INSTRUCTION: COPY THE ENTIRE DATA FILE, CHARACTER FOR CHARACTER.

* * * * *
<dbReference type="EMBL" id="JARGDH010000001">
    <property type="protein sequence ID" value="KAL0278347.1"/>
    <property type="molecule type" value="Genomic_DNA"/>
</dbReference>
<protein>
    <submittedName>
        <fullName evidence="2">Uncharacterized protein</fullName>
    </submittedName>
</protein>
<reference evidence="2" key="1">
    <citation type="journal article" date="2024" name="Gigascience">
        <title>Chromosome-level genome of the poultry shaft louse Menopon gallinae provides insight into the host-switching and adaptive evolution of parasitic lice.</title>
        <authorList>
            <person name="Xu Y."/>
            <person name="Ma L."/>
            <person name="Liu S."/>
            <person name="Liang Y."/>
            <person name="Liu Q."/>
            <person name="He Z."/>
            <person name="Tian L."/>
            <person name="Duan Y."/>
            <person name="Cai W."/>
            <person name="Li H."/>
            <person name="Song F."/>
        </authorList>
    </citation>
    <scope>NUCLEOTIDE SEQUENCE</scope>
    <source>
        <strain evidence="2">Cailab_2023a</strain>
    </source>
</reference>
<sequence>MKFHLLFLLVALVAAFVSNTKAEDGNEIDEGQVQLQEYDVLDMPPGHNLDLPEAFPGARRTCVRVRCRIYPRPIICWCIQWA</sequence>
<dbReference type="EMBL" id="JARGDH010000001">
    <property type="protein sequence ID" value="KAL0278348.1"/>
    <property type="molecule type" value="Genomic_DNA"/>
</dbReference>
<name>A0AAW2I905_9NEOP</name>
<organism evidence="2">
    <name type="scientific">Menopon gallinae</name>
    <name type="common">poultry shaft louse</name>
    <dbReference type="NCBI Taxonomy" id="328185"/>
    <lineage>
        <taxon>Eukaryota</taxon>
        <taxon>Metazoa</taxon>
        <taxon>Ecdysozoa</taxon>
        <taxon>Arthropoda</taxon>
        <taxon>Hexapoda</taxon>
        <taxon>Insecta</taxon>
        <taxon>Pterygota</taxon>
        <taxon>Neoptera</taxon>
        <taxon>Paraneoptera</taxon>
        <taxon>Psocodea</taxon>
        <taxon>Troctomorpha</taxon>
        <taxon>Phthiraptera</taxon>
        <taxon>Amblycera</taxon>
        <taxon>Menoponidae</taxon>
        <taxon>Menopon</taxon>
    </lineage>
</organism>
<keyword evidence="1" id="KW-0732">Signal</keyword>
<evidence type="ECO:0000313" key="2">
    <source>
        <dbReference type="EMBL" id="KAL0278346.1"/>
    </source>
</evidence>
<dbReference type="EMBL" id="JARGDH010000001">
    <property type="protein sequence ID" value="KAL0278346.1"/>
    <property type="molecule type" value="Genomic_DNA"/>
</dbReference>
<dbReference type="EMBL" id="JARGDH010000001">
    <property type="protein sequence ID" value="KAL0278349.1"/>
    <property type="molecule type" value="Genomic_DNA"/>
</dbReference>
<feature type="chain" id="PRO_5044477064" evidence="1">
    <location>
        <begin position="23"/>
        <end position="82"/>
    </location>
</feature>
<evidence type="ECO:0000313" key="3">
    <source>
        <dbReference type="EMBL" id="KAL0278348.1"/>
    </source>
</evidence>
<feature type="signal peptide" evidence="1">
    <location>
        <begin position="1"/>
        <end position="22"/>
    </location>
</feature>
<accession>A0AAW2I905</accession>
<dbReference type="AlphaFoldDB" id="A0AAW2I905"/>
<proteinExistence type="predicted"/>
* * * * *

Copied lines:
<dbReference type="EMBL" id="JARGDH010000001">
    <property type="protein sequence ID" value="KAL0278347.1"/>
    <property type="molecule type" value="Genomic_DNA"/>
</dbReference>
<protein>
    <submittedName>
        <fullName evidence="2">Uncharacterized protein</fullName>
    </submittedName>
</protein>
<reference evidence="2" key="1">
    <citation type="journal article" date="2024" name="Gigascience">
        <title>Chromosome-level genome of the poultry shaft louse Menopon gallinae provides insight into the host-switching and adaptive evolution of parasitic lice.</title>
        <authorList>
            <person name="Xu Y."/>
            <person name="Ma L."/>
            <person name="Liu S."/>
            <person name="Liang Y."/>
            <person name="Liu Q."/>
            <person name="He Z."/>
            <person name="Tian L."/>
            <person name="Duan Y."/>
            <person name="Cai W."/>
            <person name="Li H."/>
            <person name="Song F."/>
        </authorList>
    </citation>
    <scope>NUCLEOTIDE SEQUENCE</scope>
    <source>
        <strain evidence="2">Cailab_2023a</strain>
    </source>
</reference>
<sequence>MKFHLLFLLVALVAAFVSNTKAEDGNEIDEGQVQLQEYDVLDMPPGHNLDLPEAFPGARRTCVRVRCRIYPRPIICWCIQWA</sequence>
<dbReference type="EMBL" id="JARGDH010000001">
    <property type="protein sequence ID" value="KAL0278348.1"/>
    <property type="molecule type" value="Genomic_DNA"/>
</dbReference>
<name>A0AAW2I905_9NEOP</name>
<organism evidence="2">
    <name type="scientific">Menopon gallinae</name>
    <name type="common">poultry shaft louse</name>
    <dbReference type="NCBI Taxonomy" id="328185"/>
    <lineage>
        <taxon>Eukaryota</taxon>
        <taxon>Metazoa</taxon>
        <taxon>Ecdysozoa</taxon>
        <taxon>Arthropoda</taxon>
        <taxon>Hexapoda</taxon>
        <taxon>Insecta</taxon>
        <taxon>Pterygota</taxon>
        <taxon>Neoptera</taxon>
        <taxon>Paraneoptera</taxon>
        <taxon>Psocodea</taxon>
        <taxon>Troctomorpha</taxon>
        <taxon>Phthiraptera</taxon>
        <taxon>Amblycera</taxon>
        <taxon>Menoponidae</taxon>
        <taxon>Menopon</taxon>
    </lineage>
</organism>
<keyword evidence="1" id="KW-0732">Signal</keyword>
<evidence type="ECO:0000313" key="2">
    <source>
        <dbReference type="EMBL" id="KAL0278346.1"/>
    </source>
</evidence>
<dbReference type="EMBL" id="JARGDH010000001">
    <property type="protein sequence ID" value="KAL0278346.1"/>
    <property type="molecule type" value="Genomic_DNA"/>
</dbReference>
<dbReference type="EMBL" id="JARGDH010000001">
    <property type="protein sequence ID" value="KAL0278349.1"/>
    <property type="molecule type" value="Genomic_DNA"/>
</dbReference>
<feature type="chain" id="PRO_5044477064" evidence="1">
    <location>
        <begin position="23"/>
        <end position="82"/>
    </location>
</feature>
<evidence type="ECO:0000313" key="3">
    <source>
        <dbReference type="EMBL" id="KAL0278348.1"/>
    </source>
</evidence>
<feature type="signal peptide" evidence="1">
    <location>
        <begin position="1"/>
        <end position="22"/>
    </location>
</feature>
<accession>A0AAW2I905</accession>
<dbReference type="AlphaFoldDB" id="A0AAW2I905"/>
<proteinExistence type="predicted"/>